The day the Tulo-Jeter comparisons died

CJ Nitkowski

Over the years we have heard much about Troy Tulowitizki's admiration for his boyhood idol Derek Jeter. He wears number 2 as an homage to his hero, and plays shortstop just like him. You could make a fair argument that Tulo, when healthy, has been a better player than Jeter in his prime years, but that'€™s where the comparisons stop.

Tulo yesterday via the Denver Post:

"I think that's why I came out numerous times and said I want to win. It doesn't mean I want out of here. It means I'm sick and tired of losing. Something needs to change. Hopefully that comes fairly quickly. You can't force it. But at the same time, we're all frustrated with this year...especially me."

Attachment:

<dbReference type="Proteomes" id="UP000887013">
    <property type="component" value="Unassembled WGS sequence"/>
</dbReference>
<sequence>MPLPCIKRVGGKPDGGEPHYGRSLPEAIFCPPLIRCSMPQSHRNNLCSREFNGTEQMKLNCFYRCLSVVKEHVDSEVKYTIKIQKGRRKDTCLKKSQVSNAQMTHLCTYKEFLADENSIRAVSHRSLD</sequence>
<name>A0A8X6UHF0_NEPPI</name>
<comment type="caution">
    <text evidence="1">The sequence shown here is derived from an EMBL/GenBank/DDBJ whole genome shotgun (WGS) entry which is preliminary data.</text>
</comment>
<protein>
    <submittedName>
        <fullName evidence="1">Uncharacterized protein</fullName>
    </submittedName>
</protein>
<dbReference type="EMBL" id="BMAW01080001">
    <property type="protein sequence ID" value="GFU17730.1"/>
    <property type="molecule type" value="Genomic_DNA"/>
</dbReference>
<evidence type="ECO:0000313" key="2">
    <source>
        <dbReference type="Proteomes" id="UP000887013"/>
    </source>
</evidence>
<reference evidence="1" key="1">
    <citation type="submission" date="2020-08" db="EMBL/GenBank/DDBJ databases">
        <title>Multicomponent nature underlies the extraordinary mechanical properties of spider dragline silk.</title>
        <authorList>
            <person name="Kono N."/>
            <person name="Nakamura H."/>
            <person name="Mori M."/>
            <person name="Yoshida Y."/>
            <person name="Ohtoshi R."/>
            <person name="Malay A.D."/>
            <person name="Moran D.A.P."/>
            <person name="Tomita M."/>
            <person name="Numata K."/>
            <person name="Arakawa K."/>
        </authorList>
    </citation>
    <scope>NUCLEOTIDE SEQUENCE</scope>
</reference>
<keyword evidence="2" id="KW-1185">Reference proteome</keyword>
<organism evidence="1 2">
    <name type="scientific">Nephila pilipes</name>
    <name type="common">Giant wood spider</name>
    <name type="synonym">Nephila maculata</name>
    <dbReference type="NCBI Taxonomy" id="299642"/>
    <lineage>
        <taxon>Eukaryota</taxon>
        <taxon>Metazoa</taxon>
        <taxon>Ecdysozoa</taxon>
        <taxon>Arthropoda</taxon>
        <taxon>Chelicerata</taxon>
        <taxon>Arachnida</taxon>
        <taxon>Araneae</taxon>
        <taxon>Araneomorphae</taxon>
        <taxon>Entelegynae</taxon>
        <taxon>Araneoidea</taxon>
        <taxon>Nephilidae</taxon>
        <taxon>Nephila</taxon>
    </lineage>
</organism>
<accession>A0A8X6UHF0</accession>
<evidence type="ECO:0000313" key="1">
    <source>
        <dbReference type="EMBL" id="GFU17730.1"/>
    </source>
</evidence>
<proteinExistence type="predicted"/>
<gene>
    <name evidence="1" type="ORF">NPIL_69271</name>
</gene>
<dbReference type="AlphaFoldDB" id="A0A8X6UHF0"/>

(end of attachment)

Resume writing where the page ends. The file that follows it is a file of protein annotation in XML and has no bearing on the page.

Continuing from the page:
And this from earlier in July:

"I have the utmost respect for Todd (Helton), but at the same time, I don't want to be the next in line as somebody who was here for a long time and didn't have a chance to win every single year"

Here's Derek Jeter from all the way back in 1995:

"I love Don Mattingly and respect him more than anyone, but I don't want to have a Don Mattingly type of career, I want to win ... every single year."€

Yeah, he didn'€™t say that and never would.

In the 20 years that Derek Jeter put on the pinstripes, I can'€™t recall him ever saying the wrong thing. He was always good with the media, would stay quotable but never, ever, even remotely questioned his teammates or his front office.

All players want to win. Once you reach star status, that doesn'€™t mean you'€™ve earned the right to start firing directives towards your front office about finding ways to do it.

Troy Tulowitzki starts a six-year, $118 million extension next year. He'd be wise to go back to emulating his idol.